What do you like most about being a Sheet Metal Worker?
I like working with the tools and machinery a lot. The other day, I was in the shop working on the V-18 – a big band saw that handles a lot of material – and it can be a dangerous experience if someone isn’t trained properly. To be honest, that makes me feel like a badass. I’m doing something not a lot of women do, let alone people in general.
I also like the mentorship aspects of the trade. I’ve been grateful for the mentorship I’ve received from family members, but on the job, I’ve had really positive experiences with individuals who want to see me improve and learn. I remember Rob Laney at CMI being stoked at how excited I was to learn and I learned a lot about how to consciously pay attention and retain the information through the process. Mentorship is vital within Local 104. We have to get the older journeypersons to pass on their knowledge. You just can’t get all of it in school, so much is on-the-job training. I appreciate everyone at Brown Sheet Metal because I feel like I’m really learning something every single day.
Finally, I like the fact that this trade is so mentally stimulating. This trade is the practical side of math and science. I love problem solving, and while I go through my apprenticeship, I’m simultaneously learning and problem solving. You have to be intuitive in this trade, and you have to find the balance between working fast and executing perfectly. I think that’s something I’m working on right now in figuring out how I develop that skill. The foremen and journeypersons around me have been incredibly supportive in helping me develop as a sheet metal worker.
You’re extremely active in Local 104’s Campaign for Jobs Program, why?
It’s important that we keep this Union alive. Participating in the Campaign for Jobs has really helped me feel connected to my community and to our Union. It’s helping me understand why we are involved in the community and what it means to secure future work opportunities. I’ve also learned how to effectively communicate with others in the community – be that through door-knocking for candidates who fight for us. Although politicians aren’t always going to do what we want them to do, those who we support in the Central Valley are committed to working family issues and protecting our wages/benefits.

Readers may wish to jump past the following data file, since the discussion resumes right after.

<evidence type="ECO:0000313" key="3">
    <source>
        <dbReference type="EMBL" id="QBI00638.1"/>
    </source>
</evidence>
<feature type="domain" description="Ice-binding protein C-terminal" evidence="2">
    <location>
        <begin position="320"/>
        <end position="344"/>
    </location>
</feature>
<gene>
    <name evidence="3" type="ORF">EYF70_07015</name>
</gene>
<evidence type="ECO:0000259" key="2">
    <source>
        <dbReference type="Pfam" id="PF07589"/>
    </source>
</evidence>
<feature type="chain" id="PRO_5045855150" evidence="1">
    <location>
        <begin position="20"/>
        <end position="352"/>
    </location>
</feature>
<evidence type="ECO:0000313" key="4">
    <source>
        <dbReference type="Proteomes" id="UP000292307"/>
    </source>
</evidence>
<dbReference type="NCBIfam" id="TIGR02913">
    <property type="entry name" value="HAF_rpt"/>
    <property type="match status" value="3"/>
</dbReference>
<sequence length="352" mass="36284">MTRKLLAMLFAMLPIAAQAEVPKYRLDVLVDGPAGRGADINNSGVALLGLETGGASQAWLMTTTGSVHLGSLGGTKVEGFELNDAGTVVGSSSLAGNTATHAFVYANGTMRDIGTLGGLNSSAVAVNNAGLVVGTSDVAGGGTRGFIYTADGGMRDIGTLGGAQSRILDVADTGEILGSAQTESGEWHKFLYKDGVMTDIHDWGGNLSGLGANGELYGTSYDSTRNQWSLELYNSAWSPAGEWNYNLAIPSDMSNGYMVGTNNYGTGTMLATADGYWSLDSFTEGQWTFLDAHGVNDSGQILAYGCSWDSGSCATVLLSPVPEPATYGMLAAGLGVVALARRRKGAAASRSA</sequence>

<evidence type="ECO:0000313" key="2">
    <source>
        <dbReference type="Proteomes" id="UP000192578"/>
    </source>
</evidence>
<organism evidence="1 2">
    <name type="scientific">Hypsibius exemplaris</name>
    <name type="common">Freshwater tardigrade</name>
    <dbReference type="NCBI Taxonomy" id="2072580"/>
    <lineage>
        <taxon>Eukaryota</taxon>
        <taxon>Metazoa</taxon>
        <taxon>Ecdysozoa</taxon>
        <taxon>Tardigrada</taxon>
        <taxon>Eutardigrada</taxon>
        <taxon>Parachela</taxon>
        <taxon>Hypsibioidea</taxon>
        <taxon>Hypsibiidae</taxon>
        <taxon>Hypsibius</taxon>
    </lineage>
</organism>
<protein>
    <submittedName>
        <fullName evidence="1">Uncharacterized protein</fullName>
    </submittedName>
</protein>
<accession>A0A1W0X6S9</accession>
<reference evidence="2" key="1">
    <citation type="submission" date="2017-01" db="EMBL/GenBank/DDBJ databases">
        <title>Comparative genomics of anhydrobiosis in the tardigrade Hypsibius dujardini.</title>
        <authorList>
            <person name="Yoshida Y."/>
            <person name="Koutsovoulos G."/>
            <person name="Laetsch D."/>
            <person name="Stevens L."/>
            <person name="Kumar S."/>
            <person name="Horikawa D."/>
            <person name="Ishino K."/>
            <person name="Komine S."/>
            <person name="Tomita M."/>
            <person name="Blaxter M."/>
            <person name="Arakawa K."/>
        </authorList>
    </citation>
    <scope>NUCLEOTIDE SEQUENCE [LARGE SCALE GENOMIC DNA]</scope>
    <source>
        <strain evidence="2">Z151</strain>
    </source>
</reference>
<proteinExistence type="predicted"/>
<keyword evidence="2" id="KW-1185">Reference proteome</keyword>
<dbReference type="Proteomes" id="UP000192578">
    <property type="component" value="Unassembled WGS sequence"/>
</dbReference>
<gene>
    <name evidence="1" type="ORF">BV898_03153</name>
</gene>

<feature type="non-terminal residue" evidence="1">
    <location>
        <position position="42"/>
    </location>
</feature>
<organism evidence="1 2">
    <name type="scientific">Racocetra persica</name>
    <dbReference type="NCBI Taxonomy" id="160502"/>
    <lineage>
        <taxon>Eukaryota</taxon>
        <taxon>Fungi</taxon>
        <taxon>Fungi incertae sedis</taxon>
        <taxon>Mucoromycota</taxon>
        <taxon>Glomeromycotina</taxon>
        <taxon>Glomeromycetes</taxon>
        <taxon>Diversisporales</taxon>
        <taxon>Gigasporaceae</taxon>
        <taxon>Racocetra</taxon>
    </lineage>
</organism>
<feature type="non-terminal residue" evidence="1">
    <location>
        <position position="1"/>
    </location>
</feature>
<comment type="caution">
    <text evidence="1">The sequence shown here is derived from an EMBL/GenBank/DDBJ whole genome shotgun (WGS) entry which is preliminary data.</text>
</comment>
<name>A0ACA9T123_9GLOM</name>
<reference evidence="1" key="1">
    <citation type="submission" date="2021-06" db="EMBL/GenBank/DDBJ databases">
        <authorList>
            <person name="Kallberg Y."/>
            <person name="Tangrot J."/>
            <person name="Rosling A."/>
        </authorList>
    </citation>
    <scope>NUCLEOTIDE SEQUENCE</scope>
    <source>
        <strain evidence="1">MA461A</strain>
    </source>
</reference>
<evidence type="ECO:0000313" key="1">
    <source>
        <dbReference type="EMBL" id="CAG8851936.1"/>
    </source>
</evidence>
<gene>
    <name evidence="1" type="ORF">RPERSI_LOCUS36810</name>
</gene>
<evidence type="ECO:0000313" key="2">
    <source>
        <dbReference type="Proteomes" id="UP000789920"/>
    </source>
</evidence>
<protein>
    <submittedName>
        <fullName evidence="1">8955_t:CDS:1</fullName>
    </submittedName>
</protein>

Where do you see yourself in 10 years?
I want to be a better sheet metal worker, I want to have learned how to ride a motorcycle, and I want a house or some land. I see myself staying in Modesto, more involved in our Union, and wanting to be running work. I specifically want to stay in Modesto because growing up, a lot of my friends were dissatisfied with how things were in our community and decided the best thing for them to do was to move away. That doesn’t feel right to me – I feel like if you see a problem within your own community – where you’re from and where your family is – if you’re capable, get your hands dirty and make it a better place yourself.
This article was originally published in the Local 104 Journal.